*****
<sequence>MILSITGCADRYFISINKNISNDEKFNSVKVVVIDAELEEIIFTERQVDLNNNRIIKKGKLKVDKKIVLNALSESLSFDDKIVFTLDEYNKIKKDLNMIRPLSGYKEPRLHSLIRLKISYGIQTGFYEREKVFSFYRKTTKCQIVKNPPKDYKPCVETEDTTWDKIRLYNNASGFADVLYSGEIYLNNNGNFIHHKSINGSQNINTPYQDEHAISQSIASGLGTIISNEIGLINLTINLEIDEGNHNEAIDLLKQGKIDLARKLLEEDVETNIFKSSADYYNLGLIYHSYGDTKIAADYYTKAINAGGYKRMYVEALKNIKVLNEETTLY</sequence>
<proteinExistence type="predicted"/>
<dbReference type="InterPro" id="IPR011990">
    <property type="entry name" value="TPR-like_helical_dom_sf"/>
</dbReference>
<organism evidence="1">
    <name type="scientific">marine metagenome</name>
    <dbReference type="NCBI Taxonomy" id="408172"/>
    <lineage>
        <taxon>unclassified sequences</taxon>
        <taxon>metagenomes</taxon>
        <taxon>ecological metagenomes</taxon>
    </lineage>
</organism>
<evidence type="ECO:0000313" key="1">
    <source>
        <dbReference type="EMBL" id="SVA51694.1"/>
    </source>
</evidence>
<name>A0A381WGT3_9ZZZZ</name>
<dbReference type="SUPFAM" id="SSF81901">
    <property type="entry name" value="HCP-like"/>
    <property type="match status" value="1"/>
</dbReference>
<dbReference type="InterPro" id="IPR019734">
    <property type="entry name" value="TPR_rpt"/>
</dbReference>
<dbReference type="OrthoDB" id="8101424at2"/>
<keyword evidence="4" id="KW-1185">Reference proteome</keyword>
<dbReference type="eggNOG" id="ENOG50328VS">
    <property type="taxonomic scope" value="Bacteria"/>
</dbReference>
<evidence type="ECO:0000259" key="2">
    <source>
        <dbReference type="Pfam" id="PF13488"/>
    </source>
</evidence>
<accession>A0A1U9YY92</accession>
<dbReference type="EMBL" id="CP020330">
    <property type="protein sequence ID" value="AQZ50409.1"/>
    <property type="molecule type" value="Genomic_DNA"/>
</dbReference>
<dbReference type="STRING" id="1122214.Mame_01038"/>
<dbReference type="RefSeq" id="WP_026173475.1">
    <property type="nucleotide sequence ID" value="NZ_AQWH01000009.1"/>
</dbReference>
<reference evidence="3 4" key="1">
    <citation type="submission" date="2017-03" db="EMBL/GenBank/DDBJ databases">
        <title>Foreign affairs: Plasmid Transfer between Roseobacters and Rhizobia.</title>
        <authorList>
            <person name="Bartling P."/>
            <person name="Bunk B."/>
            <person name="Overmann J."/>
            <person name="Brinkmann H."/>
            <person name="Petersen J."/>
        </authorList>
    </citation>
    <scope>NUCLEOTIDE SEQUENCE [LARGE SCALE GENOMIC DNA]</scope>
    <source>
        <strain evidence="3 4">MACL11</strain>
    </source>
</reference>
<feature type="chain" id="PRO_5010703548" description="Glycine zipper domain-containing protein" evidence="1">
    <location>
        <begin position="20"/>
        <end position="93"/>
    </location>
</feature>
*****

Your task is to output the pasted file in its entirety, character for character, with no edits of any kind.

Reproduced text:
<sequence>MILSITGCADRYFISINKNISNDEKFNSVKVVVIDAELEEIIFTERQVDLNNNRIIKKGKLKVDKKIVLNALSESLSFDDKIVFTLDEYNKIKKDLNMIRPLSGYKEPRLHSLIRLKISYGIQTGFYEREKVFSFYRKTTKCQIVKNPPKDYKPCVETEDTTWDKIRLYNNASGFADVLYSGEIYLNNNGNFIHHKSINGSQNINTPYQDEHAISQSIASGLGTIISNEIGLINLTINLEIDEGNHNEAIDLLKQGKIDLARKLLEEDVETNIFKSSADYYNLGLIYHSYGDTKIAADYYTKAINAGGYKRMYVEALKNIKVLNEETTLY</sequence>
<proteinExistence type="predicted"/>
<dbReference type="InterPro" id="IPR011990">
    <property type="entry name" value="TPR-like_helical_dom_sf"/>
</dbReference>
<organism evidence="1">
    <name type="scientific">marine metagenome</name>
    <dbReference type="NCBI Taxonomy" id="408172"/>
    <lineage>
        <taxon>unclassified sequences</taxon>
        <taxon>metagenomes</taxon>
        <taxon>ecological metagenomes</taxon>
    </lineage>
</organism>
<evidence type="ECO:0000313" key="1">
    <source>
        <dbReference type="EMBL" id="SVA51694.1"/>
    </source>
</evidence>
<name>A0A381WGT3_9ZZZZ</name>
<dbReference type="SUPFAM" id="SSF81901">
    <property type="entry name" value="HCP-like"/>
    <property type="match status" value="1"/>
</dbReference>
<dbReference type="InterPro" id="IPR019734">
    <property type="entry name" value="TPR_rpt"/>
</dbReference>
<dbReference type="OrthoDB" id="8101424at2"/>
<keyword evidence="4" id="KW-1185">Reference proteome</keyword>
<dbReference type="eggNOG" id="ENOG50328VS">
    <property type="taxonomic scope" value="Bacteria"/>
</dbReference>
<evidence type="ECO:0000259" key="2">
    <source>
        <dbReference type="Pfam" id="PF13488"/>
    </source>
</evidence>
<accession>A0A1U9YY92</accession>
<dbReference type="EMBL" id="CP020330">
    <property type="protein sequence ID" value="AQZ50409.1"/>
    <property type="molecule type" value="Genomic_DNA"/>
</dbReference>
<dbReference type="STRING" id="1122214.Mame_01038"/>
<dbReference type="RefSeq" id="WP_026173475.1">
    <property type="nucleotide sequence ID" value="NZ_AQWH01000009.1"/>
</dbReference>
<reference evidence="3 4" key="1">
    <citation type="submission" date="2017-03" db="EMBL/GenBank/DDBJ databases">
        <title>Foreign affairs: Plasmid Transfer between Roseobacters and Rhizobia.</title>
        <authorList>
            <person name="Bartling P."/>
            <person name="Bunk B."/>
            <person name="Overmann J."/>
            <person name="Brinkmann H."/>
            <person name="Petersen J."/>
        </authorList>
    </citation>
    <scope>NUCLEOTIDE SEQUENCE [LARGE SCALE GENOMIC DNA]</scope>
    <source>
        <strain evidence="3 4">MACL11</strain>
    </source>
</reference>
<feature type="chain" id="PRO_5010703548" description="Glycine zipper domain-containing protein" evidence="1">
    <location>
        <begin position="20"/>
        <end position="93"/>
    </location>
</feature>